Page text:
Fair enough MacTurk, although I think what she said in the video “when men sexualize me in that manner,” is a reasonable thing to say, given that I don’t think it’s crazy to think that he was asking for a hookup, and the manner he did it wasn’t appealing to her. OTOH, what she said to Dawkins is a little different, and that is a point on which I’ll disagree with RW, I think accusing the guy of objectifying her is over the top, sorry about not recalling the quote. I guess in a way it could be seen as objectification, but only if you’re willing to say that objectification can be good, bad, or neutral depending on the situation. If I “objectify” my gf in the sense that I find her attractive and whatnot, then sure, the guy was objectifying RW, but then it’s no longer a bad thing. I don’t discount my gf’s intelligence or anything else because she’s attractive to me, so I would generally use the phrase, “I find her attractive,” rather than “I objectify her.” So okay, if she thinks any guy who hits on her (or even clumsily asks for a hookup) is objectifying her, then that part is full of shit.

    However, I don’t think that’s the real meat of her point, or of the internet explosion since. I just can’t explain why the conversation has turned into the shitstorm of “men can no longer hit on women!” As far as the whole Stef thing goes, I said earlier that I disagreed with it, and I do think it was shitty. As far as Richard Dawkins, I still like the guy but what he said was stupid. Pointing out how shitty life is in some third-world hellhole is not an argument against making life here better, and that’s exactly what he did. Not any reasoning why what happened to her is ok or not, just pointing out how some women have it worse. I do think ERV’s take on the issue is spot-on, although she focused on the Stef issue, not the elevator issue.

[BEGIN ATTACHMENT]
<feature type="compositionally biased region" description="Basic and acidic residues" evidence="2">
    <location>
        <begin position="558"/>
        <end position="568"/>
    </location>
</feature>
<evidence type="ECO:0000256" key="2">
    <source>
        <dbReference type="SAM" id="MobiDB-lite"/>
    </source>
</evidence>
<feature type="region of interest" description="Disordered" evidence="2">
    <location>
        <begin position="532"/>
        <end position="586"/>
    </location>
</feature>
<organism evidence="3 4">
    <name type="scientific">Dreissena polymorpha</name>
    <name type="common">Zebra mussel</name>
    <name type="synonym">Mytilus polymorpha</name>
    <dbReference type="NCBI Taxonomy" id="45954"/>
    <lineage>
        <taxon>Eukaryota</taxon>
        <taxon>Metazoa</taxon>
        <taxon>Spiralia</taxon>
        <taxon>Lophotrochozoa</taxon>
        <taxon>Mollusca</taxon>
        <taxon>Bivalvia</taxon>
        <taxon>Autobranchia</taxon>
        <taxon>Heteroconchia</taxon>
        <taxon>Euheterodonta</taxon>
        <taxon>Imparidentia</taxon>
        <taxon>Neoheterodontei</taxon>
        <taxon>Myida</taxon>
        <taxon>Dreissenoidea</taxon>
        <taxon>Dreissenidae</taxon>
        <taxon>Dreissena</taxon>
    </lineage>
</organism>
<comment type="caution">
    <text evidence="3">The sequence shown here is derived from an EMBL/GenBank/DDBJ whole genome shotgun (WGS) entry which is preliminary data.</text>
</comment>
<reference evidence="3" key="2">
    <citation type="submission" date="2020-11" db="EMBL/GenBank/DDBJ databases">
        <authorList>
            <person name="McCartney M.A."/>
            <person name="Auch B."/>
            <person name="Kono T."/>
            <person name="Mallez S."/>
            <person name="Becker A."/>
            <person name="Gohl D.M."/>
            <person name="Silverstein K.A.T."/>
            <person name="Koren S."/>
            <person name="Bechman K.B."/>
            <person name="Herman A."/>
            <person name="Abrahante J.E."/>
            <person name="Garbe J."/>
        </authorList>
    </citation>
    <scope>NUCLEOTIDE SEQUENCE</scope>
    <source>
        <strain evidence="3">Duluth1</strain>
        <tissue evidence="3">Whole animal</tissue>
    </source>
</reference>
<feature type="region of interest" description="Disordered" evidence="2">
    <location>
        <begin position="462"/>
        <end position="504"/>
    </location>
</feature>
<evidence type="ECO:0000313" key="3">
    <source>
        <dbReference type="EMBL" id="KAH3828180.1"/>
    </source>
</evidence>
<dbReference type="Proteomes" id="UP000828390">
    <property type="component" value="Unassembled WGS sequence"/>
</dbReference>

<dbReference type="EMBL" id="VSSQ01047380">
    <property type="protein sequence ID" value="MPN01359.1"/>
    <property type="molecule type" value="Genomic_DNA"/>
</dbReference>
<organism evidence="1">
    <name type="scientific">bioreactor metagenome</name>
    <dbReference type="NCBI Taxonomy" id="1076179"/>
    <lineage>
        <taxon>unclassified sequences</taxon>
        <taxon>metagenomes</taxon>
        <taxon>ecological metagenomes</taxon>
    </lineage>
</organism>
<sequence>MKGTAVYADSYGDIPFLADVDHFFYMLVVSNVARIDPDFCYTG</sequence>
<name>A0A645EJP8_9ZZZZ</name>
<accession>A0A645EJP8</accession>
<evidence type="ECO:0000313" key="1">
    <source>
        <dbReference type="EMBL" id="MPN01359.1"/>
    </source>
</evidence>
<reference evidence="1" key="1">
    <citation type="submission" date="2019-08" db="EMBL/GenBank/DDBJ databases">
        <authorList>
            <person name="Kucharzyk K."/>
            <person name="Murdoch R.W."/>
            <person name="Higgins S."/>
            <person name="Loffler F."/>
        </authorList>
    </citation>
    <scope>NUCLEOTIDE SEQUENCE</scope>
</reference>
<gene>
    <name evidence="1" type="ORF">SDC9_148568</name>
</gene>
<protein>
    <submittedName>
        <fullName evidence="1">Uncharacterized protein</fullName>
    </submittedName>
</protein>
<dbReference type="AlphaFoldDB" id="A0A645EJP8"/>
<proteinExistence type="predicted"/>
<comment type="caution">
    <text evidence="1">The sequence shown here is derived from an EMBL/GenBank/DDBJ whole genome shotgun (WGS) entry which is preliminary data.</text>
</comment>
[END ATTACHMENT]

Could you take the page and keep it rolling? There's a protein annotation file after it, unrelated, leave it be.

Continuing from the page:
I think a lot of this has turned into a way for people to complain about RW in general. I don’t love everything she does, although I’m a big SGU fan. She can be too resistant to change an opinion (not a great quality in a skeptic), and the sycophantic commenters at Skepchick don’t help. I do, however, think that this whole elevator issue has gotten blown way out of proportion to what she actually said, and I think Greta Christina’s take on the issue is well worth the read: Why We Have to Talk About This

  49. #49 Wow
    July 13, 2011

    “This may be a bit of “how its said”, not so much “what was said”. Human communication is clearly not confined to language.”

    But then we’re getting into third-party thoughtcrime, I.e. “I think you thought this, therefore you’re guilty of it”.

    “These are the moments we women react like gazelles at the watering hole, or we lash out and generally say something rude or we just stand still and wait for the door to open.”

    Have you tried empathy? You know “If there are two ways to interpret what we said and one of them makes you cry, we meant the other one”?

    This is why I asked at Greg’s blog to say what would happen that would make them do as EG did.

    Maybe he really DID mean “Do you want a coffee and a chat”.

    You could also try: Distance (click that open button and get out of the lift). Dissuasion (be with friends). Discussion (say “sorry, asking me here is really weird, why would you ask that here and now?” but to them, not on a blog).

    And you’re supposed to be able to work through your fears: you’re an intelligent and reasoning being. Stop being the gazelle. Start being the human. You won’t be told off for not succeeding, you WILL get told off for not trying.